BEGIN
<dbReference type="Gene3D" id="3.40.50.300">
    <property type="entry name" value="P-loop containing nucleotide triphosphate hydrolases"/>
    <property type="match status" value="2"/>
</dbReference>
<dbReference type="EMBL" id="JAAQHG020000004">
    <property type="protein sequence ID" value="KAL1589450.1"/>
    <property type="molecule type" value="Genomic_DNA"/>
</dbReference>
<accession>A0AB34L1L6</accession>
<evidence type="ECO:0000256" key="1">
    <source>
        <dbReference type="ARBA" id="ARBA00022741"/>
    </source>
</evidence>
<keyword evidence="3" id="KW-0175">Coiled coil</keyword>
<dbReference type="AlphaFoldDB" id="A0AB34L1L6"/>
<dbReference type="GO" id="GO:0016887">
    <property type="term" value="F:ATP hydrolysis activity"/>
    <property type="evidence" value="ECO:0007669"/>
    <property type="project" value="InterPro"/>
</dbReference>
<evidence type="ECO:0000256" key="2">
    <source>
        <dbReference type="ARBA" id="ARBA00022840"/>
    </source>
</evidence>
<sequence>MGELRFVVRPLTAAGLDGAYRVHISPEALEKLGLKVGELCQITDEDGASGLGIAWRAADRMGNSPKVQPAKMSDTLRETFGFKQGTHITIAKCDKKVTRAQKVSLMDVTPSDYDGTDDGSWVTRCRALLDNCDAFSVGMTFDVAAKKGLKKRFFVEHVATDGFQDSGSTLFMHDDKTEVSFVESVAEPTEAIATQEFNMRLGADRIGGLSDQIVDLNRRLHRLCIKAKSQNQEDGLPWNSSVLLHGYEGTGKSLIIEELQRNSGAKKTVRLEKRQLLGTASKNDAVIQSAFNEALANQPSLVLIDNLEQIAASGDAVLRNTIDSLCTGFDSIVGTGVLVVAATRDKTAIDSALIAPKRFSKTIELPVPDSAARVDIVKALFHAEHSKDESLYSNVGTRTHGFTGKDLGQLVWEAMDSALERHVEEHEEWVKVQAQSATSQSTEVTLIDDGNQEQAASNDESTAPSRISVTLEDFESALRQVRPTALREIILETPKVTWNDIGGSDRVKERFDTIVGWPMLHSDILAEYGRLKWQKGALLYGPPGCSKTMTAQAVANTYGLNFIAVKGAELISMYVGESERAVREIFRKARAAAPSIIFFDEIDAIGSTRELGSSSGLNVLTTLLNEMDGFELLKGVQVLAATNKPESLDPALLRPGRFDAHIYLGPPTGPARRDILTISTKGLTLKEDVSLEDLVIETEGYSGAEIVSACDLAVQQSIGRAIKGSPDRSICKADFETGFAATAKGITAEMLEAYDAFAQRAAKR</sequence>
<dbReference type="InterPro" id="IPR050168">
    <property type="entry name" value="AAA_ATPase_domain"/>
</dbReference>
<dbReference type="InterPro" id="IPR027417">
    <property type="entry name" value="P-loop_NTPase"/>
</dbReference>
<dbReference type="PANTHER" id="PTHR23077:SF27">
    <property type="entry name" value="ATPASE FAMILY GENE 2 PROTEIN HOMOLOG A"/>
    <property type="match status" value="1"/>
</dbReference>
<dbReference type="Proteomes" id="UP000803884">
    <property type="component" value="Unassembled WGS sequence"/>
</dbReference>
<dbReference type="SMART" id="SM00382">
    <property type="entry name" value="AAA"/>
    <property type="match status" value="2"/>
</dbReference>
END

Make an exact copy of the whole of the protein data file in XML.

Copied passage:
<dbReference type="Gene3D" id="3.40.50.300">
    <property type="entry name" value="P-loop containing nucleotide triphosphate hydrolases"/>
    <property type="match status" value="2"/>
</dbReference>
<dbReference type="EMBL" id="JAAQHG020000004">
    <property type="protein sequence ID" value="KAL1589450.1"/>
    <property type="molecule type" value="Genomic_DNA"/>
</dbReference>
<accession>A0AB34L1L6</accession>
<evidence type="ECO:0000256" key="1">
    <source>
        <dbReference type="ARBA" id="ARBA00022741"/>
    </source>
</evidence>
<keyword evidence="3" id="KW-0175">Coiled coil</keyword>
<dbReference type="AlphaFoldDB" id="A0AB34L1L6"/>
<dbReference type="GO" id="GO:0016887">
    <property type="term" value="F:ATP hydrolysis activity"/>
    <property type="evidence" value="ECO:0007669"/>
    <property type="project" value="InterPro"/>
</dbReference>
<evidence type="ECO:0000256" key="2">
    <source>
        <dbReference type="ARBA" id="ARBA00022840"/>
    </source>
</evidence>
<sequence>MGELRFVVRPLTAAGLDGAYRVHISPEALEKLGLKVGELCQITDEDGASGLGIAWRAADRMGNSPKVQPAKMSDTLRETFGFKQGTHITIAKCDKKVTRAQKVSLMDVTPSDYDGTDDGSWVTRCRALLDNCDAFSVGMTFDVAAKKGLKKRFFVEHVATDGFQDSGSTLFMHDDKTEVSFVESVAEPTEAIATQEFNMRLGADRIGGLSDQIVDLNRRLHRLCIKAKSQNQEDGLPWNSSVLLHGYEGTGKSLIIEELQRNSGAKKTVRLEKRQLLGTASKNDAVIQSAFNEALANQPSLVLIDNLEQIAASGDAVLRNTIDSLCTGFDSIVGTGVLVVAATRDKTAIDSALIAPKRFSKTIELPVPDSAARVDIVKALFHAEHSKDESLYSNVGTRTHGFTGKDLGQLVWEAMDSALERHVEEHEEWVKVQAQSATSQSTEVTLIDDGNQEQAASNDESTAPSRISVTLEDFESALRQVRPTALREIILETPKVTWNDIGGSDRVKERFDTIVGWPMLHSDILAEYGRLKWQKGALLYGPPGCSKTMTAQAVANTYGLNFIAVKGAELISMYVGESERAVREIFRKARAAAPSIIFFDEIDAIGSTRELGSSSGLNVLTTLLNEMDGFELLKGVQVLAATNKPESLDPALLRPGRFDAHIYLGPPTGPARRDILTISTKGLTLKEDVSLEDLVIETEGYSGAEIVSACDLAVQQSIGRAIKGSPDRSICKADFETGFAATAKGITAEMLEAYDAFAQRAAKR</sequence>
<dbReference type="InterPro" id="IPR050168">
    <property type="entry name" value="AAA_ATPase_domain"/>
</dbReference>
<dbReference type="InterPro" id="IPR027417">
    <property type="entry name" value="P-loop_NTPase"/>
</dbReference>
<dbReference type="PANTHER" id="PTHR23077:SF27">
    <property type="entry name" value="ATPASE FAMILY GENE 2 PROTEIN HOMOLOG A"/>
    <property type="match status" value="1"/>
</dbReference>
<dbReference type="Proteomes" id="UP000803884">
    <property type="component" value="Unassembled WGS sequence"/>
</dbReference>
<dbReference type="SMART" id="SM00382">
    <property type="entry name" value="AAA"/>
    <property type="match status" value="2"/>
</dbReference>